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Waiting for the “Former Rain”

November 15, 2017

by: Janet Aslin

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Friday, 17 November, 2017 | When planning an outdoor summer activity in Israel, we do not consider whether or not it will rain. With very few exceptions—and those are seen as specific acts of God—rain does not fall between May and September. When the Bible refers to the “former” and “latter” rains, the timing for the former is late October/early November while the latter rains fall in March/April.

Although Israel is a world leader in desalination and reuses approximately 80% of its wastewater for agricultural purposes, there is still a great need for rain. According to a recent article in the Jewish Press, “many years of below-average rainfall have caused a chronic drought.” Farmers in northern Israel have been faced with increasingly tough restrictions on water use from the two natural sources—underground aquifers and the Kinneret (Sea of Galilee). They are wondering what the upcoming winter will bring in the area of rainfall.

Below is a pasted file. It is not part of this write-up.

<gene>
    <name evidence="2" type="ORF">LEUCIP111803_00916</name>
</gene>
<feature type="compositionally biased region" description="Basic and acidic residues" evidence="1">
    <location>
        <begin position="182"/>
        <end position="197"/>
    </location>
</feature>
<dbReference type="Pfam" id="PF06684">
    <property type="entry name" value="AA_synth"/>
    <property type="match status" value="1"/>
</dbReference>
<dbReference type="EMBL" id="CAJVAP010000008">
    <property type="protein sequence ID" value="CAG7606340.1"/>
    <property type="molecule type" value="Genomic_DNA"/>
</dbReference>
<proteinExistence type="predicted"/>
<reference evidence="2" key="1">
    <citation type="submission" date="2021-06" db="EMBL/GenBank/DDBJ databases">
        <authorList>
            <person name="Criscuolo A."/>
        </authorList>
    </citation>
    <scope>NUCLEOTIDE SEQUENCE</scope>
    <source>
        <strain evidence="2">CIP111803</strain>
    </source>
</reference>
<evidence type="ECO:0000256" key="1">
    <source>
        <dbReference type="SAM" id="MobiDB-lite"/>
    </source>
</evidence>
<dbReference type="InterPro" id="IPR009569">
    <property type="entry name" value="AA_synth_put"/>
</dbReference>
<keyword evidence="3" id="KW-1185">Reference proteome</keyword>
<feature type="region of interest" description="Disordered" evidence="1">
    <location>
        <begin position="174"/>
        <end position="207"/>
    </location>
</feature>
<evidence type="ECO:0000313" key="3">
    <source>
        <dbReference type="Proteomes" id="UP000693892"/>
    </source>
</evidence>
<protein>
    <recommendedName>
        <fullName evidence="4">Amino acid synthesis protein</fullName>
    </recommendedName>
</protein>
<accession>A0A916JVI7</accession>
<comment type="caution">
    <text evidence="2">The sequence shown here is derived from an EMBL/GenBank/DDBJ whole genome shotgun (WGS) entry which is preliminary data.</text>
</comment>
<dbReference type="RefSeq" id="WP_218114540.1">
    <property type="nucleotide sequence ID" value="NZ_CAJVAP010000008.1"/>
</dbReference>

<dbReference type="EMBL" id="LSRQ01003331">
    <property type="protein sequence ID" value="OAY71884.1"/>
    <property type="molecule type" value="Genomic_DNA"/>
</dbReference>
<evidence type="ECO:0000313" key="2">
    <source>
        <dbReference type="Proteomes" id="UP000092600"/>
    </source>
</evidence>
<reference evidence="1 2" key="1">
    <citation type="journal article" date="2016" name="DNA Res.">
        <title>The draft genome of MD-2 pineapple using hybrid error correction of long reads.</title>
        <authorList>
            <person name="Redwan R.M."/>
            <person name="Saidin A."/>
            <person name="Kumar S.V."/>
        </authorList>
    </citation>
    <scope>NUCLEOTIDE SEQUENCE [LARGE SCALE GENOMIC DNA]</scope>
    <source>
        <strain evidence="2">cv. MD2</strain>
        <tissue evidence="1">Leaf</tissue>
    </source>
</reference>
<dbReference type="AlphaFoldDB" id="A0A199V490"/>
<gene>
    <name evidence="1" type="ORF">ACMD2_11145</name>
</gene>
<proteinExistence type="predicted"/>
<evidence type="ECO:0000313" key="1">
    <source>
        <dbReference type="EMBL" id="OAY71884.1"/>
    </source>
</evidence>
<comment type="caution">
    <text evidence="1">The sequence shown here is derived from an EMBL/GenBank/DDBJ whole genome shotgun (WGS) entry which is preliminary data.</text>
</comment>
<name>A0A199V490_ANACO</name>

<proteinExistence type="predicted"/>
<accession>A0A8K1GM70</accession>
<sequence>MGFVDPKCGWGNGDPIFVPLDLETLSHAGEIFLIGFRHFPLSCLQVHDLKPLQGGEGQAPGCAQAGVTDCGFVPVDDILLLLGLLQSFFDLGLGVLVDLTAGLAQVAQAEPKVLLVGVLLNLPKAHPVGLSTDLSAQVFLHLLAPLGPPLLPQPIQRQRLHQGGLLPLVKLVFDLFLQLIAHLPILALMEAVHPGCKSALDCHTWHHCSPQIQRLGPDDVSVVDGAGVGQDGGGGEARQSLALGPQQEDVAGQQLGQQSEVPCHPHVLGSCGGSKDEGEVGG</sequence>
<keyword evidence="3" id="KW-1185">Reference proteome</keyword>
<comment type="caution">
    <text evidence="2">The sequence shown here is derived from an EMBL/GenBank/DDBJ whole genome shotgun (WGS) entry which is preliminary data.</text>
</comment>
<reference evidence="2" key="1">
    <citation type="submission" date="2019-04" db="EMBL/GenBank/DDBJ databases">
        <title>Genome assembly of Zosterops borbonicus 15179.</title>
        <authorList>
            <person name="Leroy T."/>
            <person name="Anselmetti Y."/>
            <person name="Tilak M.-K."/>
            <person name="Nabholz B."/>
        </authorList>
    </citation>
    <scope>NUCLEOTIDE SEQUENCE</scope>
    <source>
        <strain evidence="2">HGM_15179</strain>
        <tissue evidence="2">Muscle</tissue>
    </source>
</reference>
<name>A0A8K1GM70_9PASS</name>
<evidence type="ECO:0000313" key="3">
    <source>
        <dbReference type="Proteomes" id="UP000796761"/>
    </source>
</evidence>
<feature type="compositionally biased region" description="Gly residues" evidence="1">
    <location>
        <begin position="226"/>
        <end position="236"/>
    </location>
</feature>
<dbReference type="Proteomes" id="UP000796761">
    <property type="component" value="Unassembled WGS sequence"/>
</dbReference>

The water level of the Kinneret is one measure that all Israelis are familiar with. There are two red lines (an upper and a lower) as well as a black line, which is “the level at which water can no longer be pumped from the lake without causing severe damage to the entire water supply” (Jewish Press). Currently the water level is approximately 32.5 cm (12.8 in) above that black line.

The first rainfall of 2017 came on October 3rd, followed by a slightly more significant four days of rain that began in northern Israel a few weeks later. Typically the months of December through February are Israel’s rainiest, contributing between two-thirds and three-quarters of the annual rainfall. This is a good start but more is needed. At the beginning of this year’s rainy season, let’s pause and join our Jewish brothers and sisters in praying for an abundance of the “former” rains.

Posted on November 15, 2017

Source: (Bridges for Peace, 17 November 2017)

Photo Credit: Pixabay